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Today, President Obama nominated Ashton B. Carter to be the new Deputy Secretary of Defense.
This is part of the change in command at the top level of the Department of Defense. Bob Gates resigned as Secretary of Defense and was replaced by Leon Panetta last month.
Carter would replace William J. Lynn III in the deputy position. Lynn left the department shortly after Gates. Carter currently is the Under Secretary of Defense for Acquisition, Technology and Logistics (USD/ATL). The nomination requires Senate confirmation,
The White House website has a fact sheet outlining the deal that was reached last night on raising the debt limit and reducing the deficit. The House and Senate still must approve it.
President Obama told the nation that agreement has been reached on raising the debt limit and reducing the deficit.
He said, however, that the deal still must be approved by Congress. The White House released a fact sheet describing the compromise. House and Senate leaders are expected to discuss it with their caucuses tomorrow.
Companies involved in building commercial crew systems with financial support from NASA so far have taken advantage of a type of "other transaction authority" contracting tool called a Space Act Agreement (SAA). Now that the system designs are maturing and NASA needs to levy requirements on what those systems must do, the agency wants to change how they contract with these companies. The companies are not happy about it.
Jeff Foust has an excellent recap of the problems facing NASA and the companies in today's Space Review. The companies essentially worry that being brought under the Federal Acquisition Regulations (FARs) that government agencies like NASA typically use will sharply increase their costs. NASA feels that it is the only way it can ensure that safety requirements, for example, are met.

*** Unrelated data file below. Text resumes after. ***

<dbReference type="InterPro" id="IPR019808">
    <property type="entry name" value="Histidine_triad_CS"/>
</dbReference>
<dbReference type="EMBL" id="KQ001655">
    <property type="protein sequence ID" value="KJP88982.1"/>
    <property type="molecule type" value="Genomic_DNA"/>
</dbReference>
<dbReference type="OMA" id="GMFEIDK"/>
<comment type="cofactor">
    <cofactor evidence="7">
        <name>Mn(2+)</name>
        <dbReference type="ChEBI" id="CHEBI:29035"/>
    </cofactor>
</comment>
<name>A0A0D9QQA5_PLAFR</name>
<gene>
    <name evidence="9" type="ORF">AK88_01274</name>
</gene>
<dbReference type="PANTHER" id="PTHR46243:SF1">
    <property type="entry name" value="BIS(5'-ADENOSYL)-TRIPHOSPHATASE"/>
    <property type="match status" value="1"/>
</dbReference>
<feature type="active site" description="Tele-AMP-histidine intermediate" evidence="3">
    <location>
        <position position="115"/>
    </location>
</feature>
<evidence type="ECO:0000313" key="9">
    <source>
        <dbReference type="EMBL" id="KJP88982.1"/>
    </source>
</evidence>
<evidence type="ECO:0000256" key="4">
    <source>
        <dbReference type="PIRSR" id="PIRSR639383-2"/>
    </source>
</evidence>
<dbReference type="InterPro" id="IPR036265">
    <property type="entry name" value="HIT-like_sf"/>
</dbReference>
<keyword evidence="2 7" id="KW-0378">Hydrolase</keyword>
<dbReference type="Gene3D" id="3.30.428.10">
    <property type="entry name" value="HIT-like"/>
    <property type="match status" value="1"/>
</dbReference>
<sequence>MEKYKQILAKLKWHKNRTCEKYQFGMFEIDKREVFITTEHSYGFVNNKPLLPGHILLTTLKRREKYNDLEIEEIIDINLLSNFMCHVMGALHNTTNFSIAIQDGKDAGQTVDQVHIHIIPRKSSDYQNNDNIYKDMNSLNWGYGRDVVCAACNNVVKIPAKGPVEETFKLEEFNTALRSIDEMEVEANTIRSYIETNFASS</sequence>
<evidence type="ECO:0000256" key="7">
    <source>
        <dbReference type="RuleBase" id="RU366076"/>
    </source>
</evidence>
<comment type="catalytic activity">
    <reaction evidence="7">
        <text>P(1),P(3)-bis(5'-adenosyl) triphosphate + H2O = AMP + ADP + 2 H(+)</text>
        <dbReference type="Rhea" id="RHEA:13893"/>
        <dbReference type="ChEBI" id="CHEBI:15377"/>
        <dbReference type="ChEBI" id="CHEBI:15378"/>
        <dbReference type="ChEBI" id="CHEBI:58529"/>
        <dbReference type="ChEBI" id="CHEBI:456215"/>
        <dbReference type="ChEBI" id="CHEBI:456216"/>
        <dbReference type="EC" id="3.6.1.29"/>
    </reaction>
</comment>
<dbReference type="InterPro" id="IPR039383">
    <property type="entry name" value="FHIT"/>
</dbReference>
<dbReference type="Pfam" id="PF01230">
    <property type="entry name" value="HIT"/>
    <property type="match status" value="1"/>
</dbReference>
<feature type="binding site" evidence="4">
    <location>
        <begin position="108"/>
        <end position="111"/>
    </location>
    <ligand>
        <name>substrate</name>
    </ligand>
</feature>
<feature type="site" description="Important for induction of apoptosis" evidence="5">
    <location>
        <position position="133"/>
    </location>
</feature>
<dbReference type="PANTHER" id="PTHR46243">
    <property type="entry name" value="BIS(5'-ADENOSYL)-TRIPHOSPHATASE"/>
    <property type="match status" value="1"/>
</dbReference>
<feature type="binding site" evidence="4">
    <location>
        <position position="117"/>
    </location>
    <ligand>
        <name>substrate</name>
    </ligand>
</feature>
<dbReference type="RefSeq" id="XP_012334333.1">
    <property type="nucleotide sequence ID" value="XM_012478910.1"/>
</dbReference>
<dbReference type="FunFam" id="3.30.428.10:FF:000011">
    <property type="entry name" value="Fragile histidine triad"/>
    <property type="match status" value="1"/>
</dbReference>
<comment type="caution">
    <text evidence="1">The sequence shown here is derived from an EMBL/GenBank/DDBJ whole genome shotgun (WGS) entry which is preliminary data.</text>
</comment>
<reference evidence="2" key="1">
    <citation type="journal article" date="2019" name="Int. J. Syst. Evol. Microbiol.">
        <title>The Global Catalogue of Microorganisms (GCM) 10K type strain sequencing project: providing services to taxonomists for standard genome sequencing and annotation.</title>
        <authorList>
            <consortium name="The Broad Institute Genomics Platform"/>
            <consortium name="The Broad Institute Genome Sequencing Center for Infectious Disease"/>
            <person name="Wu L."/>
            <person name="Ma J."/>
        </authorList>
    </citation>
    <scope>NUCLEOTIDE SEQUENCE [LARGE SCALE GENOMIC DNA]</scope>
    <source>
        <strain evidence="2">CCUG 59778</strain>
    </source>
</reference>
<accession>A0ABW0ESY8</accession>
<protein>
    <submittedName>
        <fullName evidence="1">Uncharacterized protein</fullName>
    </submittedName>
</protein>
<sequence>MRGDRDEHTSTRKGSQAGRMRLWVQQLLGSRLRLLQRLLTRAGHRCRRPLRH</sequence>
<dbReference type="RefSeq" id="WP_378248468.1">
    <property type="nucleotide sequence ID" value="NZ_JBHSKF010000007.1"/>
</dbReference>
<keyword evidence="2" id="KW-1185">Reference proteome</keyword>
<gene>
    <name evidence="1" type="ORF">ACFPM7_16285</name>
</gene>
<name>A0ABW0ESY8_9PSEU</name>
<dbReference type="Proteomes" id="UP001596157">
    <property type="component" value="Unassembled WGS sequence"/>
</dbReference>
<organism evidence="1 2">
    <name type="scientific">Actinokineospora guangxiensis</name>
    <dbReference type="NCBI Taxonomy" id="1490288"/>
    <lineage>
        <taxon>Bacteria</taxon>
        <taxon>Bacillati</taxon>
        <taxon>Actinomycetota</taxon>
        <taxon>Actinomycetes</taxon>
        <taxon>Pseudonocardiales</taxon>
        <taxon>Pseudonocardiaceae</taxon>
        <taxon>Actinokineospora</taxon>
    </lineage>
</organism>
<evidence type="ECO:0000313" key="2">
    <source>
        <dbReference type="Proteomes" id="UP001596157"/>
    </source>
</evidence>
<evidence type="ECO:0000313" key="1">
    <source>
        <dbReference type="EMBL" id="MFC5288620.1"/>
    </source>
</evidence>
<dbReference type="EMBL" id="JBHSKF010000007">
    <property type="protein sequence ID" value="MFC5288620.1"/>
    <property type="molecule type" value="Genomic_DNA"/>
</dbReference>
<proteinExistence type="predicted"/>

UPDATE: The LightSquared hearing on August 3 has been postponed.
The following events may be of interest in the coming week. For more information, check our calendar on the right menu or click the links below. The House and Senate are both in session this week. Times and dates for congressional activities are subject to change.
During the Week
Just like last week, the debt limit/deficit reduction debate is expected to be the all-consuming topic, at least in the early part of the week. Cautious optimism prevails that some sort of deal will be struck by Tuesday, August 2, when the Obama Administration says that the United States no longer will be able to pay all of its bills.
Meanwhile, the House is expected to continue consideration of the FY2012 Interior-Environment appropriations bill, which includes the U.S. Geological Survey (USGS). The House Appropriations Committee denied USGS's proposal to take over the Landsat program completely from NASA; it already operates the existing Landsat satellites.
Sunday-Wednesday, July 31-August 3
Monday, August 1
Tuesday, August 2
Tuesday-Wednesday, August 2-3
Wednesday, August 3
Wednesday-Friday, August 3-5
Thursday, August 4
Thursday-Friday, August 4-5
Thursday-Sunday, August 4-7